All the M3AAWG Public Policy Comments are available fom the M3AAWG Public Policy page in this section.
These best practices and papers represent the cooperative efforts of M3AAWG members to provide the industry with recommendations and background information to improve messaging security and protect users. M3AAWG best practices are updated as needed and new documents are added as they become available.
This document recommends a set of best practices for authenticating email messages using the security protocols Sender Policy Framework (SPF), Domain Keys Identified Mail (DKIM), Domain-based Message Authentication, Reporting & Conformance) DMARC and Authenticated Received Chain (ARC). (Another security protocol, SMTP authentication, meaning the presentation of credentials during the submission of a message by a Mail User Agent (MUA) or Mail Submission Agent (MSA) to a Mail Transfer Agent (MTA) serves a different purpose and is outside the scope of this document.)
The objectives of this document are to help maximize the successful delivery of wanted political text messages and minimize the incidence of unwanted and/or abusive political text messaging, while ensuring that the rights of all participants in political processes are respected. This document defines best practices that promote trust, transparency and collaboration among ecosystem providers.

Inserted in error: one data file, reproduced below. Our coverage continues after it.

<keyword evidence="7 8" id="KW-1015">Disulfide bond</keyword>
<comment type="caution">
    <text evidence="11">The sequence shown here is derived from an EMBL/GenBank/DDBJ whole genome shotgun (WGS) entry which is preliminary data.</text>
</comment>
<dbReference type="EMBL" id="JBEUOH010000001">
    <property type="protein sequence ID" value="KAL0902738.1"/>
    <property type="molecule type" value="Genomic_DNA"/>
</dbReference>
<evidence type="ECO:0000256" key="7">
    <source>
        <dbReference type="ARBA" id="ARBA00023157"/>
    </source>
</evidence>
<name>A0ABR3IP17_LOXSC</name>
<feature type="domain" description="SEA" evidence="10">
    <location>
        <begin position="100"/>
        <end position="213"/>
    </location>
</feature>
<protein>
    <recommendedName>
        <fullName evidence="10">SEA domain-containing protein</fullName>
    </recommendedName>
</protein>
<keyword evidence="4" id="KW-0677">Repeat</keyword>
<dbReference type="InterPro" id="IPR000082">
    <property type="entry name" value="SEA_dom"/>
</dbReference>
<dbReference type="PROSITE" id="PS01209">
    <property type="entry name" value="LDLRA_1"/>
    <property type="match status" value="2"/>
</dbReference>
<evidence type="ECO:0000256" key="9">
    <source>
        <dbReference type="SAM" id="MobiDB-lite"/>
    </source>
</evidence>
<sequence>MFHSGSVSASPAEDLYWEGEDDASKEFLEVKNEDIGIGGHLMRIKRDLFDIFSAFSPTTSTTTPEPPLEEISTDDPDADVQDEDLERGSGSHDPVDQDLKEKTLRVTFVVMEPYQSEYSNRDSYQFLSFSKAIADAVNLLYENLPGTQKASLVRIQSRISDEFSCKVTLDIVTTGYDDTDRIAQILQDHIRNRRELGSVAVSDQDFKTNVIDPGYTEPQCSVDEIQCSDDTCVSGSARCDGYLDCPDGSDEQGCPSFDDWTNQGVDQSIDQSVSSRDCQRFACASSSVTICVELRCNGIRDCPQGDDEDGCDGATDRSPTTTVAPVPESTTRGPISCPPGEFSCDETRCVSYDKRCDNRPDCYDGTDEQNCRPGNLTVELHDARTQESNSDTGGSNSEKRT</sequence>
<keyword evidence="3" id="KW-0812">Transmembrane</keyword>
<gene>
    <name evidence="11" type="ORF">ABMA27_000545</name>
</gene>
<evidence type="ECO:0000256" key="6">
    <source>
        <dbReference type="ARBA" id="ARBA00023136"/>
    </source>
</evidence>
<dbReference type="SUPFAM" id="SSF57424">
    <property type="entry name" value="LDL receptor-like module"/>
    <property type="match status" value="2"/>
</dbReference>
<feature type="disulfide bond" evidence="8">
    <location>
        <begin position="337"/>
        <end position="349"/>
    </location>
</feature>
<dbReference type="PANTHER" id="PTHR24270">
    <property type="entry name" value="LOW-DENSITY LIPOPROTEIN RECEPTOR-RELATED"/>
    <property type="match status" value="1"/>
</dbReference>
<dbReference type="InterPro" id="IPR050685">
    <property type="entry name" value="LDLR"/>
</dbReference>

M3AAWG Comments on the Initial Report of the Temporary Specification for gTLD Registration Data Phase 2 Expedited Policy Development Process
M3AAWG, the Messaging, Malware and Mobile Anti-Abuse Working Group, appreciates this opportunity to comment on the Initial Report of the Temporary Specification for gTLD Registration Data Phase 2 Expedited Policy Development Process (https://gnso.icann.org/en/issues/epdp-phase-2-initial-07feb20-en.pdf).
The Messaging, Malware, and Mobile Anti Abuse Working Group (M3AAWG) welcomes the opportunity to review the draft report from ICANN’s Security Stability and Resiliency Review Team (Two).
When preparing for bulk or transactional email sending, two items require special attention: outbound IP addresses, and the domain names to be used for these communications. For the latter, ESPs (Email Service Providers) go through this set-up process frequently and have to review the same readiness checklist each time. This process may involve individual client preferences and constraints, both legal and technical.